area on the Landmanna Route could be called “The Circle” in English.
Its flat areas (590m above sea level), former lake bottoms, are
well vegetated and surrounded with close to 1000 m high and mostly barren
mountains. There are a few
good trout and char lakes in this area, better referred to on the angling
site. Just to mention a few of them:
Lodmundarvatn, Eskihlidarvatn, Domadalsvatn and Saudleysuvatn.
The streams running through the area are mainly Klukkugilskvisl,
the discharge of Lakes
Lodmundarvatn and Raudufossakvisl, which create
River Helliskvisl. A cave
near Lake Lodmundarvatn called Landmannahellir was used as a shelter to
accommodate the farmers upon their sheep round ups in the past.
Now the modern travellers are accommodated there in simple
lodgings, especially those who participate in the popular riding tours.
river, running through the so-called Kringla area,
is a collection of cold springs and
meltwater from snow patches in the
surrounding mountains. Its
discharge area is about 90 km² and the volume of water is very
1913, a new lava field created by the Lambafit eruption blocked its course
and a lake was created.
It soon disappeared when the river started running around the lava
decades, the permeable lava swallowed the water, but late in the 20th
century, it created a new course past the lava field to River Tungnaa.
Later its course was diverted to River Thjorsa.
are two low hyaloclastite mountains on the Landmanna Route and a
relatively well-vegetated area around Lake Kylingavatn.
The majestic Mt. Kirkjufell towers over the area with its obsidian
precipices. The mountain road
from Landmannalaugar to the volcanic fissure Eldgja lies on the banks of
the lake. Late in summer, the
vegetated areas are white like snow with cotton grass.
hyaloclastite mountain (812m) bears no resemblance to its namesake in the
Odadahraun Lava Field in the north. The
view from the mountain shoulder stretching to the south is excellent on a
fine day. The mountain road,
which descends from the shoulder to the east, leads directly into the
volcanic fissure Eldgja.
shallow and relatively well-vegetated valleys are en route between the
volcanic fissure Eldgja and Landmannalaugar.
An old refuge hut, made of sod and stones, for the farmers rounding
up the sheep late in summer or early in autumn, is situated there.
Many farmers, who stayed there overnight, claimed to have slept
badly or nothing at all because of the ghosts harassing them.
as it is called in Icelandic, is actually a 13 km long valley carved into
the rhyolite landscape to the southeast from the Landmannalaugar
area. It is relatively
easily accessible late in summer or in autumn when the water level of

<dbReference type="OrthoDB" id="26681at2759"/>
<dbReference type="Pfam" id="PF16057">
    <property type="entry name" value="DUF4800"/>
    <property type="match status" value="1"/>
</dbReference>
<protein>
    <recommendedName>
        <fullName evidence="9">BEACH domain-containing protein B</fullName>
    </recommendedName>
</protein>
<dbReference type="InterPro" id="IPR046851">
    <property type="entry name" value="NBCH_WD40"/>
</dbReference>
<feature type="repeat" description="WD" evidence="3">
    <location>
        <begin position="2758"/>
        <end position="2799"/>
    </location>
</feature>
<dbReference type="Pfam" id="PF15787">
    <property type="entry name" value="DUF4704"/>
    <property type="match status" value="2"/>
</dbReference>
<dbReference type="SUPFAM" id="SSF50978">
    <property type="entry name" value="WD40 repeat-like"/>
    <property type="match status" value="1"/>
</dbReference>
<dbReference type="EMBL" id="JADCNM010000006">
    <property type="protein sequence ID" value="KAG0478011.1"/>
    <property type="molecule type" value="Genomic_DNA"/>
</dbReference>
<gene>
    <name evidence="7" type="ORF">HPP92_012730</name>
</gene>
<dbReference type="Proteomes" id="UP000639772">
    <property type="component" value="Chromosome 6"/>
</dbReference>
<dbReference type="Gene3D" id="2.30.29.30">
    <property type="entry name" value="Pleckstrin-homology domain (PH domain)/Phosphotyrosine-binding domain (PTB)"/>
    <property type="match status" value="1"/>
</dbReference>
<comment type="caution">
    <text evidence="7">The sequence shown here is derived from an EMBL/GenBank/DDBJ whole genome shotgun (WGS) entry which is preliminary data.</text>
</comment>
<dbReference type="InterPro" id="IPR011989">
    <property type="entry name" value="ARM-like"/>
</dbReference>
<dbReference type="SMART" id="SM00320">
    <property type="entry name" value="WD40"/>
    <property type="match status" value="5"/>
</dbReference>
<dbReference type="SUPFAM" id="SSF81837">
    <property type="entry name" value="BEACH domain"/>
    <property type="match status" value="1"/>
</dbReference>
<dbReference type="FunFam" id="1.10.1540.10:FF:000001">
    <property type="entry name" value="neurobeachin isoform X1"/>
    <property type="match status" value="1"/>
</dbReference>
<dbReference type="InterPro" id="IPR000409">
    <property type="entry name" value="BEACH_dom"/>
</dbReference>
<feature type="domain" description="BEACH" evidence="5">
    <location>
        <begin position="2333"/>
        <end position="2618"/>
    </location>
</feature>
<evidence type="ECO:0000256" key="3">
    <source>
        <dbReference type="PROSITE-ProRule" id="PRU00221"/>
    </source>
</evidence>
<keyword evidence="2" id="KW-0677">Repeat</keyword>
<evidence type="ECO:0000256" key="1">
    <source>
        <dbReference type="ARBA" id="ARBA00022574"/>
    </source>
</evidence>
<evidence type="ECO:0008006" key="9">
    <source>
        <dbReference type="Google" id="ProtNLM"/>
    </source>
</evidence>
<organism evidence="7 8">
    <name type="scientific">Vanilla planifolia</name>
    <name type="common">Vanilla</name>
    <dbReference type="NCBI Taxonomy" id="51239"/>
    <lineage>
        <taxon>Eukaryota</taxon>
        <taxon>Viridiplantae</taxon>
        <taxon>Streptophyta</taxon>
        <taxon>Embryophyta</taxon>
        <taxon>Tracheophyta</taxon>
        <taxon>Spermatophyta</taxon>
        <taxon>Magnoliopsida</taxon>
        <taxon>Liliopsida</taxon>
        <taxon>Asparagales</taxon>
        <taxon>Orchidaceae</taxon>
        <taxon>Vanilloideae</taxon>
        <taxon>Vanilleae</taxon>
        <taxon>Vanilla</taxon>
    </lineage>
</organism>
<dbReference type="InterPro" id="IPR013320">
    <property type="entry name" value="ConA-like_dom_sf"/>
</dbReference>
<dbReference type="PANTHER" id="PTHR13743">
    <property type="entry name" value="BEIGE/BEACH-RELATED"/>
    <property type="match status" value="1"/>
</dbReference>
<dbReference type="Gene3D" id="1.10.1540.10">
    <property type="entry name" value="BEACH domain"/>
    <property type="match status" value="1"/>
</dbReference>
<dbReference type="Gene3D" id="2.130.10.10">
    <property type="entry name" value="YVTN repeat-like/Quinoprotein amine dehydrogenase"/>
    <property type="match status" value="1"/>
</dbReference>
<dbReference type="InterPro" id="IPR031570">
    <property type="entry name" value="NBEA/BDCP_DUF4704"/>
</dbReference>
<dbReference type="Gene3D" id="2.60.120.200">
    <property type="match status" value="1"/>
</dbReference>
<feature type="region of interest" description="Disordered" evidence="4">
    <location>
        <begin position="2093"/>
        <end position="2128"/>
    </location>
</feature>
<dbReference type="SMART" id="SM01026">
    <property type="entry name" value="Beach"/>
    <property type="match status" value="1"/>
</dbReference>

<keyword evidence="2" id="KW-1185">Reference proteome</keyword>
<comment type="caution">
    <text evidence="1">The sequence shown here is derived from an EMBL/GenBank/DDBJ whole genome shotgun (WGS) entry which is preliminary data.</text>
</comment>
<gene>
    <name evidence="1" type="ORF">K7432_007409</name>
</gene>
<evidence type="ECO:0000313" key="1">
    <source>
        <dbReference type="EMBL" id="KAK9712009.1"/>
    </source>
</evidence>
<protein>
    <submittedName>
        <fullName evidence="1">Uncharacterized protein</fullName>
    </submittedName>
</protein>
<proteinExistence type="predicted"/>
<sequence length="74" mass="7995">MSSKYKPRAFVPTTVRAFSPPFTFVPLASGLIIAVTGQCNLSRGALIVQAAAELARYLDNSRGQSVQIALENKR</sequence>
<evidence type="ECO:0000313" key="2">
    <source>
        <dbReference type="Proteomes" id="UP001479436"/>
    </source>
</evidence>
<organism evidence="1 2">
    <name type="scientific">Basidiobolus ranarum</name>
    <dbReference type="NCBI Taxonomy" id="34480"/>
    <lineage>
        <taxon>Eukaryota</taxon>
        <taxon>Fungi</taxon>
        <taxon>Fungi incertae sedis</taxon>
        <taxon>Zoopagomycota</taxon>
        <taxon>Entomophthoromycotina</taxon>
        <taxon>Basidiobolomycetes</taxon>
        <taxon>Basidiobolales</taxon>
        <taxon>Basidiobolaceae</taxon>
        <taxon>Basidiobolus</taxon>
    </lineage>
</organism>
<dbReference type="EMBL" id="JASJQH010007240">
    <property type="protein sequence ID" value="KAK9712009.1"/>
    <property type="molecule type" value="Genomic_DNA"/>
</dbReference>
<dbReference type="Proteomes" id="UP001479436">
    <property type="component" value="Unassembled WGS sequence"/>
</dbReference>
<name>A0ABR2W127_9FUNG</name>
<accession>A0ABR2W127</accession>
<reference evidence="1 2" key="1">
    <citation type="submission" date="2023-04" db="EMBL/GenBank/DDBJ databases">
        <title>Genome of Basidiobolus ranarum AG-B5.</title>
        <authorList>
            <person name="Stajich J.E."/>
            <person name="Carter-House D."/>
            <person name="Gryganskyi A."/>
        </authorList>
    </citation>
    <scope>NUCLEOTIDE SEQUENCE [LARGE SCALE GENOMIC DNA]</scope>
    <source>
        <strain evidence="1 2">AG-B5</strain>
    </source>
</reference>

River Jokulkvisl has dropped.
are no words strong enough to describe the colourful landscape and the
rhyolite formations, which meet the eye in the valley and no pictures do
it justice. It simply has to
be experienced. River
Jokulkvisl is a collection of many cold spring and meltwater brooks from
the small glacier patches in the Torfa- and Reykja Mountains.
It has been diverted with a dyke past the Landmannalaugar area to
prevent floods. This,
however, has created a new problem, because the ground water level has
risen. This river represented
the only real obstacle for the many travellers through this area in the
past until the bridge was built in 1966.
According to the legend, a farmer called Thordur from the farm
Klofi, fled to the valley during the period of the plague.
The legend says that the valley was well vegetated and wooded at
that time and surrounded by glaciers.
Nowadays it is devoid of vegetation and no signs of a former glory.
The farmers of the Land County grazed their sheep in the mountains
and never bothered to seek them in the valley when they were rounding up.
This cost them a few sheep every year and they claimed that the
outlaws and evil spirits of the valley had stolen them. This area was thoroughly explored in 1852 and no signs of any
dwellings of outlaws or other beings were discovered. Since then the farmers have included the valley in their
round up program and more sheep were accounted for every year.
are low, hyaloclastite mountains just north of River Tungnaa near the
Landmanna Route from the hydroelectric power station at Sigalda.
The so-called Bjallar-ford of River Tungnaa was commonly used by
the farmers of the Land County to transport their sheep to and from the
summer grazings north of the river. On
each side of the river east of the ford are shelters for open boats, which
were later used for this purpose. Such
glacial rivers are dangerous and difficult to ford and nowadays there is
no need for that because of the bridges near the power stations.
offers rather primitive accommodations in a beautiful location just
off the Landmanna Route, near the rivers Sydri Ofaera and Skafta and the
magnificent "fire fissure" Eldgja. It
is an excellent spot for a further exploration of the area on foot and
then enjoy the services of the Bus Company
and its daily
schedule on the Landmanna Routes.
HIGHLAND ICELAND SAGA